I’m not sure if you heard, but Matt Barnes nearly drilled Manny Machado in the head with a fastball over the weekend. Not nearly enough people have talked about the Machado, Barnes, Pedroia situation, so I’m here to give it some attention.
In case you missed it, Baltimore Orioles’ Manny Machado had a controversial slide last week at Camden Yards. The third baseman slid into second, spiking Boston’s Dustin Pedroia in the calf while doing so. There was immediate outrage from Red Sox players, and fans in both Baltimore and Boston. Whether or not the slide was intended to be dirty, it was clear there would be some retaliation from Boston after Pedroia was taken out of the lineup the following day due to soreness.
The retaliation came two days later in the 8th inning of the final game of the series. Boston reliever Matt Barnes threw a pitch that came within inches of Machado’s head. The ball missed his head and hit the bat instead. Machado took a base, and Barnes was ejected. The drama didn’t end there, as the NESN cameras panned over to Dustin Pedroia in the dugout, yelling over to Machado at first. Lip-reading determined Pedroia said something to the effect of, “I wouldn’t do that, that was them, not me.”
Pedroia’s words drew immediate criticism from fans because he seemed to throw his teammate under the bus, which isn’t a very captain-like action.
There are a few people to address when talking about how this incident was handled. I’ll start with Machado and the original slide-in question. After going over the video a million times, it’s hard to say what his intent was. It was an awkward slide, and it’s very clear his foot popped up and aligned perfectly with Pedroia’s calf. My somewhat definitive conclusion is that Machado meant to hit Pedroia to deflect a defensive play, but didn’t intend to spike his leg and take him out of the game.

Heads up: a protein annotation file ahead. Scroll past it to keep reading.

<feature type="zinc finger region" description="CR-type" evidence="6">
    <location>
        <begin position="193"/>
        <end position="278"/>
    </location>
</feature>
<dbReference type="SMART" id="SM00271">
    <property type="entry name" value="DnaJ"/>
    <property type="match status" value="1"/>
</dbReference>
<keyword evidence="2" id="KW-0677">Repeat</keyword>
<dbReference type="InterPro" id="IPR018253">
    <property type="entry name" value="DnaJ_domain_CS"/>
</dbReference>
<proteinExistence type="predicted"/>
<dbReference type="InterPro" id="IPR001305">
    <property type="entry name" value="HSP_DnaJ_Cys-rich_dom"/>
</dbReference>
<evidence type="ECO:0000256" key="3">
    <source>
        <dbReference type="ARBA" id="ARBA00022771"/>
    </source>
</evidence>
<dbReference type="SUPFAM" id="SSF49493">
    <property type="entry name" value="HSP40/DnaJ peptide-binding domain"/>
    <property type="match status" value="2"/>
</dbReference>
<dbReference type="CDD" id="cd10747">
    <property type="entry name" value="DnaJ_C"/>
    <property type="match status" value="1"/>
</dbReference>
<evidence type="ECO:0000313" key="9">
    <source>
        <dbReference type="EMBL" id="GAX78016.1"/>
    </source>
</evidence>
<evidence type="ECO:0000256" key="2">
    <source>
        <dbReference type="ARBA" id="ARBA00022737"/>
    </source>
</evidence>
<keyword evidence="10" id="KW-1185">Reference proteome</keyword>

Now we’ll talk about Matt Barnes. Do I think he intended to hit Machado? Yes. Do I think he tried to headhunt? No. It would be hard to argue that Matt Barnes wasn’t trying to drill, or at least give Machado a warning during his at bat. But Barnes isn’t a monster; it seems he tried to defend his teammate, and the pitch got a little out of control. He was ejected and sentenced to a four-game suspension, which he appealed. The punishment seems fair to me, whether or not the near hit was intentional. No, he didn’t actually hit Machado, but the MLB is clearly trying to send a message that they don’t tolerate headhunting, which I don’t blame them for.
And finally, Pedroia. As the captain of the team, people seemed to be outraged at how he handled the situation. His words after the pitch and then after the game seemed to throw Barnes under the bus, and praise Machado and their friendship. What would the better response have been from Pedroia? As a captain, he’s responsible for being a leader, and sticking up for his guys. And I think he did just that. Pedroia has been in the league for some time, and understands how these unwritten rules work. Had he not tried to diffuse the situation, it’s inevitable every one of his guys would have targets on them for every at bat during the next Baltimore series.
Starting with the slide, nobody handled this situation well except for Pedroia. Machado’s a good baseball player, and had to have known what he was doing during the slide, whether or not he meant for it to have as big an impact as it did. Retaliation was inevitable, and if anything, it should have been done the following day with a drill to the behind, and nowhere near the head. Pedroia simply made clear he had nothing to do with the decision, and in doing so potentially prevented this from dragging out any longer. Naturally, the O’s head up to Fenway next week for their third series of the season. We can only hope we’ve seen the end of this, but I have a feeling we haven’t.
Molly Burkhardt is a staff writer for The Daily Campus. She can be reached via email at firstname.lastname@example.org.